The Dani Papua New Guinea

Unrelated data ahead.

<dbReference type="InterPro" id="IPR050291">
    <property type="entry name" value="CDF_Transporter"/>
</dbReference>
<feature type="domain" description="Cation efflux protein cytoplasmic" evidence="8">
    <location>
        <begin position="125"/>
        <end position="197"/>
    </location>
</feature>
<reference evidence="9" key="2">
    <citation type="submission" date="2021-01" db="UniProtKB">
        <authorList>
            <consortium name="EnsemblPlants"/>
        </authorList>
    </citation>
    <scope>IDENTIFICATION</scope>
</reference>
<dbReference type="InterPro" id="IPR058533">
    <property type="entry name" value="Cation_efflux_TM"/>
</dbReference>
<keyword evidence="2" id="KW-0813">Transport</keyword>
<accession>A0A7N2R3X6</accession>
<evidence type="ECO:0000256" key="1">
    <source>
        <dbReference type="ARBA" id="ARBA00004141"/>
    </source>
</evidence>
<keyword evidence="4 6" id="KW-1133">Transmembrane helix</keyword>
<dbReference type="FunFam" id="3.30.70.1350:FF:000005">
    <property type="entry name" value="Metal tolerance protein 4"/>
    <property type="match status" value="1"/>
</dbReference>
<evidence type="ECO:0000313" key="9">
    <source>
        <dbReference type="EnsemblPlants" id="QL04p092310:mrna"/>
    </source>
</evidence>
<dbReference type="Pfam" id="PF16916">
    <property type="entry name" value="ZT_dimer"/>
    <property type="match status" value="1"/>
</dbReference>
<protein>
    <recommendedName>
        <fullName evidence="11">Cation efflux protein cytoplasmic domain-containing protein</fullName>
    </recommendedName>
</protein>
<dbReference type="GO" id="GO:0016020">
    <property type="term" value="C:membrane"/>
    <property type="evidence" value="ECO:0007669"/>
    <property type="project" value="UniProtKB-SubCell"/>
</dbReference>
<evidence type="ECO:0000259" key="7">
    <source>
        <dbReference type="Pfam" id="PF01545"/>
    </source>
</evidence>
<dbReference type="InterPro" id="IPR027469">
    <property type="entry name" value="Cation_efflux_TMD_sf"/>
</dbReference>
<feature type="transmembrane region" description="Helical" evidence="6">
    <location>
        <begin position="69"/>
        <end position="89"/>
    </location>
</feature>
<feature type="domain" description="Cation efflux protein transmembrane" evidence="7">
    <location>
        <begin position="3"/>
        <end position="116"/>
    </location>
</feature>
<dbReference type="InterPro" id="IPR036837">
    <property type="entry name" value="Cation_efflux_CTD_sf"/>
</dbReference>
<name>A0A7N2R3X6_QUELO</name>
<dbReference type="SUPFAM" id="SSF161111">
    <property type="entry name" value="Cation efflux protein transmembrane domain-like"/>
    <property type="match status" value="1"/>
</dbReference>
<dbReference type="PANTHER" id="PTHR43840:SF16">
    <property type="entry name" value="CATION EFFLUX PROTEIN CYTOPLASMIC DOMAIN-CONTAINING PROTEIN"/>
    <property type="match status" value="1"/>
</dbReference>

The irrigated land is provided freely for use by any member without prior payments or negotiations. Land ownership by an individual is rare since its vested in kins’ and only allocated in times of need. An individual may own the plantation but not the land. The heirs’ give the landowners gifts and offerings before using the land. Failure to do so will result in dispossession of the property by the landowners (Zimmer amp. Amakoshi, 2007).Based on Zimmer amp. Amakoshi (2007) horticulture is routine by cultivation of sweet potatoes in large fields of valley bounded by ditches. Plantation is carried out year round where every family possess a portion of the harvest. The ditches assist in drainage of water during wet seasons and deliverance of spring water during dry spells. Additionally, they also serve as mulching basins. The ditches further prevent unwanted pigs form the farms. Other staple foods include starchy vegetables like yams, rice, wild sago, taro and breadfruit. supplemented by bananas, wild greens, mangos and coconuts.Hunting is also practiced which provides meat from fowl, pigs, marsupials, cassowaries and turtles. Each household practice pig keeping. The pigs are only slaughtered and consumed during special occasions (Zimmer amp. Amakoshi, 2007). The community holds plenty of ceremonies and hence each Dani member receives pork every week. Domestication of pigs is highly significant that specific medical practices are carried out in order to assist them grow. The male pigs are castrated so as to control breeding and increase their sizes.Every Dani member participates in food production. However, the members cultivate their farms using manual labor whereby they incorporate inferior methods and technologies. Sweet potatoes are planted as monocrops in the irrigated fields whereby the soils are dug using sharp poles. Their harvest is enormous whereby it supports a population-density of more than 400/square mile (Zimmer amp. Amakoshi, 2007).The